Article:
Financing Developers and Investors

For anyone in real estate investment or development, the most glaring obstacle is getting the upfront capital when you find a good opportunity.

“Real estate investors and developers are turning to new technologies like blockchain smart contracts to find more liquidity at lower costs,” says Joseph Snyder, CEO at Lannister Holdings, an Arizona-based technology company working to create more blockchain lending and crowdfunding tools through their Lannister Development subsidiary.

Lannister is publicly traded and regulated by the SEC, which is uncommon for a blockchain company. But Snyder sees it as an inevitability in the long term. He anticipates a future where blockchain real estate regulation is the norm, and blockchain development like Lannister’s is part of mainstream business development and commerce.

“We wanted to be heavily regulated up front,” he says. “We believe regulation and financial compliance are coming down the pipe.” And, according to their website, they “see a future of security, transparency, and growth beyond the stale oligarchy of traditionalists.”

Systems like this give access to capital to smaller investors and developers who don’t have a lot of capital to work with up front. In theory, this could level the playing field.

Real Estate Professionals Worldwide Are Developing a Blockchain Future

Others are envisioning a near future where you could buy a house with a click on a shopping cart icon. If blockchain can clean up the real estate process enough, it could do more than just disrupt the industry. It could give it a total overhaul.

The P2P nature of blockchain enables faster sales and a higher volume of deals closed with fewer legal headaches and administrative fees. It also means a trustless economy and immediate processing of property values and other technical details, like zoning regulations or utility expenses.

Organizations like the International Blockchain Real Estate Association, or IBREA, are dedicated to incubating the many possibilities produced by the intersection of real estate and blockchain. Local chapters of IBREA hold meetups in 23 cities for its 5,000 members to come together as professionals and co-educators, with the goal of moving the real estate world into the blockchain age.

According to Ragnar Lifthrasir, founder of IBREA, “real estate technology is going more peer to peer.”

“I think what people are missing with blockchain and real estate is the data problem,” he adds. “We have so much data in real estate. So to really do blockchain real estate well you also have to have a good data system, which is distributed file storage, or IPFS.”

Real Estate Without Headaches

With some real world testing to work out the bugs, blockchain real estate could take us into a future where we can buy and sell property as easily as we do a cup of coffee. With data properly arranged and the transactions secure and transparent, there will be no need for the systems currently governing the industry—nor the room for error, delays and complications they open up at every step.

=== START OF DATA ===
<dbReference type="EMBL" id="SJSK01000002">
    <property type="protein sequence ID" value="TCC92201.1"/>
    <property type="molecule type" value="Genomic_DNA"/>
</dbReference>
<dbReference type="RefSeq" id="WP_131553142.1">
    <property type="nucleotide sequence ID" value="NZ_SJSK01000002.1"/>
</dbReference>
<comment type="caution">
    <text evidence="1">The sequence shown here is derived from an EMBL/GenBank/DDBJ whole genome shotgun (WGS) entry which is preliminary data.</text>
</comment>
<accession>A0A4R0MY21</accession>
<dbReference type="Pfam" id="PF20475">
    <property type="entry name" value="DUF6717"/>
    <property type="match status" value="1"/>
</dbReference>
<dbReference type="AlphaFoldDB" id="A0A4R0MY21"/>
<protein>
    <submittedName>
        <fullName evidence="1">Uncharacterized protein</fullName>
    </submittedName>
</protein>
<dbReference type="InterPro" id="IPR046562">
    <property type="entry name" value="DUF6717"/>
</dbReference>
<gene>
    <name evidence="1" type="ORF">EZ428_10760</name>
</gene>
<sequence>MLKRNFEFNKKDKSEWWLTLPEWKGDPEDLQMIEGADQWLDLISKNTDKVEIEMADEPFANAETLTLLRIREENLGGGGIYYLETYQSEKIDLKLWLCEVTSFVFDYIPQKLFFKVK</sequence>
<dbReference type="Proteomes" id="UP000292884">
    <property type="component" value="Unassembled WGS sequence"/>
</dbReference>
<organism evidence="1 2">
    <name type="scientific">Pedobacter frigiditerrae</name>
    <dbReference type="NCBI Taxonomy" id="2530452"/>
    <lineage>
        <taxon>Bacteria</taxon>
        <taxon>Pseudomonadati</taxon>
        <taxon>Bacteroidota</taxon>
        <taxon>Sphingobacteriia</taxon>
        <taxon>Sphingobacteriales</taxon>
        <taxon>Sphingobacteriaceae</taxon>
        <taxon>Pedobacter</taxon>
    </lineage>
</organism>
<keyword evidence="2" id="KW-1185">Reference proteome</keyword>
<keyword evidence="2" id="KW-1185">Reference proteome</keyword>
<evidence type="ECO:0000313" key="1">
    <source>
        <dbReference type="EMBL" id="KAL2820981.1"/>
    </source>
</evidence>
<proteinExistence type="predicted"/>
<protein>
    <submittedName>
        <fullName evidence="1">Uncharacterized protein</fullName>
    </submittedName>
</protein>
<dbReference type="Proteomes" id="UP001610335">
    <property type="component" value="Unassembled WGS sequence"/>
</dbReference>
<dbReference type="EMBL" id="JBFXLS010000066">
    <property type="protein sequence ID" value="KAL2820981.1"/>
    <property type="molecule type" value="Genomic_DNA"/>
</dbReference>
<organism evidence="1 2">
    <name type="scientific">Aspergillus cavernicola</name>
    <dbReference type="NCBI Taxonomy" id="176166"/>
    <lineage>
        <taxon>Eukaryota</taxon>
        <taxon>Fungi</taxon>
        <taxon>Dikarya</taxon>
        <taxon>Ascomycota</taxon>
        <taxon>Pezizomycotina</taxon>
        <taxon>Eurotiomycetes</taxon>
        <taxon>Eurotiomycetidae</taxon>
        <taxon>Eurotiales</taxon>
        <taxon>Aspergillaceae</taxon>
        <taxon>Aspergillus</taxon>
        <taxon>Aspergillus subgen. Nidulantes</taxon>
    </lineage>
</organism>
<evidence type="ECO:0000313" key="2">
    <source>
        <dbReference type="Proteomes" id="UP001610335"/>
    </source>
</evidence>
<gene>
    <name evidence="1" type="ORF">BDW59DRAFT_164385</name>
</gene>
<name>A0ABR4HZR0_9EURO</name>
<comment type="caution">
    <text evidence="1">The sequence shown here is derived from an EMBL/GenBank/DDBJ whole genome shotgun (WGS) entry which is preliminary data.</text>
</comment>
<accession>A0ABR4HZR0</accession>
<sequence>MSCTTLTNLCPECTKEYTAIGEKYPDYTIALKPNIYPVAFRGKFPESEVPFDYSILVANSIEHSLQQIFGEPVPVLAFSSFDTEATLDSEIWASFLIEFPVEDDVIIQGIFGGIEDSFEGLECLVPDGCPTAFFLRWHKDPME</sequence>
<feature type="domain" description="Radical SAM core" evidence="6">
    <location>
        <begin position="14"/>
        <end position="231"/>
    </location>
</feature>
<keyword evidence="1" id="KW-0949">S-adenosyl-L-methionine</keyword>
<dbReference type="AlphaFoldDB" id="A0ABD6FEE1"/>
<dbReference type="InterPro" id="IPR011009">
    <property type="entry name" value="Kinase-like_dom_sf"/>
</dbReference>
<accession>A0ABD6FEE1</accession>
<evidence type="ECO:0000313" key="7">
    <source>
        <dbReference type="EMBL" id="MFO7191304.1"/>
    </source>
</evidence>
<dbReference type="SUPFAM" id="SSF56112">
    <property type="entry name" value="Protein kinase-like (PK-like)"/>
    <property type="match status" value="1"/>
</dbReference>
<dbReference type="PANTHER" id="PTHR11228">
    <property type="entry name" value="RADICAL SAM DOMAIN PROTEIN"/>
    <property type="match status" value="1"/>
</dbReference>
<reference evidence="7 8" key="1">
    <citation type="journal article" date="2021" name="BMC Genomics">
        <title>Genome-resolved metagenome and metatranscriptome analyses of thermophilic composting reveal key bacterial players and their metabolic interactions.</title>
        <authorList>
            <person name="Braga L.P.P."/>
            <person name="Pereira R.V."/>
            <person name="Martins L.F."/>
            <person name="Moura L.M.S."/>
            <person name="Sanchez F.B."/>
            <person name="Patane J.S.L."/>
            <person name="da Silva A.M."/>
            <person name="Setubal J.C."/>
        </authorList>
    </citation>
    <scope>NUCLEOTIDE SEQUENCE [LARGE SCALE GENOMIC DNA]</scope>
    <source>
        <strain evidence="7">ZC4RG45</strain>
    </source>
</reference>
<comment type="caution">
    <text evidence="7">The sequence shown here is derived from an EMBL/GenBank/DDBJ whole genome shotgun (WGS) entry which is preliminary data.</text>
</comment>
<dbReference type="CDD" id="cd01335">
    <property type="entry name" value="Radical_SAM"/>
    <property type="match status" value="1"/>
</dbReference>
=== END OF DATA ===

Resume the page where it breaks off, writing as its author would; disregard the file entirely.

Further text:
For anyone with aspirations in real estate development or investment, blockchain promises to open a lot of doors.

There’s an Inflatable ‘Bitcoin Rat’ Staring Down the Fed 91 510

Someone has put a giant inflatable rat outside the Federal Reserve Bank in New York.

It’s covered in Bitcoin code, printed in rainbow colors, and is apparently a piece of installation art aimed at subverting the federal institution that controls the US dollar. Or is it pale, puffed-up pariah a commentary on Bitcoin bros themselves? Or does it have something to do with Warren Buffett, who earlier this year called Bitcoin “rat poison squared”? According to CoinDesk, who first reported on the inflatable rat, the meaning is intentionally ambiguous.

The artist behind the puzzling prank is Nelson Saiers. He describes his own work as “mystifying” and “singularly original”, notwithstanding the long history of rats being inflated as protests or used as economic and political icons in art and entertainment around the world.

“It’s art, so I hope they’re entertained by it,” he said, apparently implying that art is entertainment. “It’s informative, I hope people will learn [and] I’m hoping it’ll at least help people understand bitcoin better and be kind of faithful to what Satoshi would have wanted,” he added, citing the mysterious pseudonym of Bitcoin’s founder with a touch of reverence.

A $50 Million Artist

Saiers, a phD in theoretical mathematics, was a hedge fund manager who did that thing where you give up all the money to chase your dream of being an artist.

His financial experience includes a stint as managing director at Deutsche Bank’s prop trading desk, before becoming CIO of Saiers Capital, the hedge fund that bears his name. His creative career gives credence to the theory that working as an artist is more and more a privilege of the very wealthy.

CNBC estimated Saiers’s wealth to be around $50 million at the time of he departed from the financial industry to pick up his paintbrushes.

The Rat Joins a Tradition of Sculpture-as-Commentary in FiDi

The Bitcoin rat, which stands on Maiden Lane, isn’t the first pop up sculpture to grace Manhattan’s financial district. Last year, Kristen Visbal’s 50 inch bronze ‘Fearless Girl’ statue made waves by staring down the famous ‘Charging Bull’, to the outrage of ‘Charging Bull’ sculptor Arturo Di Modica. The 3.5 ton ‘Charging Bull’ itself was left on Wall Street in the middle of the night when Di Modica originally created it, obstructing traffic and drawing the curiosity of passers by.

When Saiers placed the Bitcoin rat, he initially set it up on private property and was promptly ushered off by security guards, who he says were good natured about the situation. He expects the sculpture to be more temporary than the aforementioned Wall Street bronzes, and will probably only be around for a few days.

A Critique of the 2008 Bailouts

The placement of the rat on Maiden Lane seems to be no accident, but rather a reference to the Maiden Lane Transactions, more commonly known as that time when the Fed bailed out the big banks after they all caused the 2008 market crash. The Bitcoin crowd’s antipathy towards the Fed and the big banks is palpable in Sairs’s rat sculpture, and while a more specific meaning eludes, perhaps the success of the piece depends upon its ability to start conversations about the state of finance.

We’ll leave it to the viewers to decide who’s the rat—the Federal Reserve, or Bitcoin itself—and what that means for the future of currencies.